Burton, 1972c, p. 149.Google Scholar
  59. 59.
    Mitchell, 1981b, pp. 15–34.Google Scholar
  60. 60.
    Fisher, 1990, pp. 234–8.Google Scholar
  61. 61.
    Deutsch, in Vayrynen, 1991, p. 28.Google Scholar
  62. 62.
    J. Bercovitch (1986), ‘International mediation: a study of the incidence, strategies and conditions of successful outcomes’, Cooperation and Conflict, 21:155.CrossRefGoogle Scholar
  63. 63.
    J. Bercovitch, J.T Anagnoson and D.L. Willie (1991), ‘Some conceptual issues and empirical trends in the study of successful mediation in international relations’, Journal of Peace Research, 28(1):7.CrossRefGoogle Scholar
  64. 64.
    Mitchell, 1981b, p. 278.Google Scholar
  65. 65.
    Conflict management will be used here as a generic term to encompass all types of strategies employed to reduce or end conflict.Google Scholar
  66. 66.
    J.W. Burton (1987), Resolving Deep-Rooted Conflict: A Handbook, Lanham MD: University Press of America, p. 21.Google Scholar
  67. 67.
    Azar, 1990, pp. 1–17.Google Scholar
  68. 68.
    Mitchell, 1981b, p. 253.Google Scholar
  69. 69.
    Burton, Vol. 1, 1990, p. 3.Google Scholar
  70. 70.
    J. Laue (1990), ‘The emergence and institutionalization of third-party roles in conflict’, in Burton and Dukes, Vol. 3, p. 258.Google Scholar
  71. 71.
    Laue, in Burton and Dukes, Vol. 3, 1990, p. 258.Google Scholar
  72. 72.
    See note 33 for references on problem-solving.Google Scholar
  73. 73.
    A discussion of the development of the field of conflict intervention is offered by Laue, in Burton and Dukes, Vol. 3., 1990. Laue describes the influences, roles, expectations of this emerging field.Google Scholar
  74. 74.
    Mitchell, 1981b, pp. 274–5.Google Scholar
  75. 75.
    Laue, in Burton and Dukes, Vol. 3, 1990, p. 260.Google Scholar
  76. 76.
    Laue, in Burton and Dukes, Vol. 3, 1990, pp. 260–1.Google Scholar
  77. 77.
    This point is discussed more fully by Burton, Vol. 1, 1990, pp. 188–210, especially the model used to distinguish between third party roles, pp. 196–7.Google Scholar
  78. 78.
    Bercovitch et al., 1991, p. 8.Google Scholar
  79. 79.
    Bercovitch et al., 1991, p. 8.Google Scholar
  80. 80.
    R. Fisher and L. Keashly (1991), ‘The potential complementarity of mediation and consultation within a contingency model of third party intervention’, Journal of Peace Research, 28(1):30.CrossRefGoogle Scholar
  81. 81.
    For a general overview of mediation see Wall and Lynn, 1993; Wall, 1981; Fisher and Keashly, 1988; Bercovitch, 1991, 1992; Bercovitch and Lamare, 1993.Google Scholar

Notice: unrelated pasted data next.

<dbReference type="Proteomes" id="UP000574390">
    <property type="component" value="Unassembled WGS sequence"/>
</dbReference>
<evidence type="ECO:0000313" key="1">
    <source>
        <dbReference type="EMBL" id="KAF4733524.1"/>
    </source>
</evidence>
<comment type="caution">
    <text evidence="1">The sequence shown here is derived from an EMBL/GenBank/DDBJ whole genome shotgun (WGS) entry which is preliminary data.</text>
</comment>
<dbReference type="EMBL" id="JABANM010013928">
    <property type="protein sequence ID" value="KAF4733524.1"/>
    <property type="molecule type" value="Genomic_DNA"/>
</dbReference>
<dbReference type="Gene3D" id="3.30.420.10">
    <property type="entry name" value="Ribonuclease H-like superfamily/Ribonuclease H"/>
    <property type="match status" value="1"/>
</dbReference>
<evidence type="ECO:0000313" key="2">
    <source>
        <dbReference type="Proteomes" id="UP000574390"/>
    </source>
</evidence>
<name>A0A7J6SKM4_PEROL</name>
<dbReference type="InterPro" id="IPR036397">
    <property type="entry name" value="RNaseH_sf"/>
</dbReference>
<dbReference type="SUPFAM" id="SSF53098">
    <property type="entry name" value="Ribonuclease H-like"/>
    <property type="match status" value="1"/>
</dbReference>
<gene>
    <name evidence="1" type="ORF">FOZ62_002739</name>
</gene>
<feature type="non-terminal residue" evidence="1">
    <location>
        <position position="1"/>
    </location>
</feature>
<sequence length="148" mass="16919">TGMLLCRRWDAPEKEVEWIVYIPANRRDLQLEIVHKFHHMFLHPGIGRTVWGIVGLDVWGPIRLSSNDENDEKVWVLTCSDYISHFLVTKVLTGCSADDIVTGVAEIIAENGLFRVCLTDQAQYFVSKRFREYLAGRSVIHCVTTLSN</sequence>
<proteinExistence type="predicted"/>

82. 82.
    See note 33 for references on consultancy (problem-solving).Google Scholar
  83. 83.
    Fisher and Keashly, 1991, p. 30.Google Scholar
  84. 84.
    Wehr, 1979, p. 45.Google Scholar
  85. 85.
    van der Merwe et al., in Burton and Dukes, Vol. 3, 1990, p. 233.Google Scholar
  86. 86.
    Burton, 1987b, p. 7.Google Scholar
  87. 87.
    For further discussion of negotiation, see Pruitt and Carnavale, 1993; Druckman, Kidd and Saks, Vol. 2, 1983; Druckman, 1993; Kriesberg, 1988; Saunders, 1985; Stein, 1989c; Touval, 1989; Rubin, 1989.Google Scholar
  88. 88.
    G. Tillett (1991), Resolving Conflict: A Practical Approach, Sydney/Melbourne: Sydney University Press/Oxford University Press Australia, p. 45.Google Scholar
  89. 89.
    van der Merwe et al., in Burton and Dukes, Vol. 3, 1990, p. 218.Google Scholar
  90. 90.
    R. Fisher and W. Ury (1981), Getting to Yes: How To Negotiate to Agreement Without Giving In, London: Arrow.Google Scholar
  91. 91.
    van der Merwe et al., in Burton and Dukes, Vol. 3, 1990, p. 224.Google Scholar
  92. 92.
    Fisher and Keashly, 1991, p. 33.Google Scholar
  93. 93.
    A useful discussion of conciliatory gestures is offered in Mitchell, 1991.Google Scholar
  94. 94.
    Deutsch, in Vayrynen, 1991, p. 49.Google Scholar
  95. 95.
    Deutsch, in Vayrynen, 1991, p. 49.Google Scholar
  96. 96.
    Wehr, 1979, pp. 50–52.Google Scholar
  97. 97.
    C. Honeyman (1988), ‘Five elements of mediation’, Negotiation Journal, 4(2):152–55.CrossRefGoogle Scholar
  98. 98.
    N. Katz and J. Lawyer (1985), Communication and Conflict Resolution Skills, Dubuque, Iowa: Kendall/Hunt, pp. 11–12.Google Scholar
  99. 99.
    Katz and Lawyer, 1985, pp. vii–ix.Google Scholar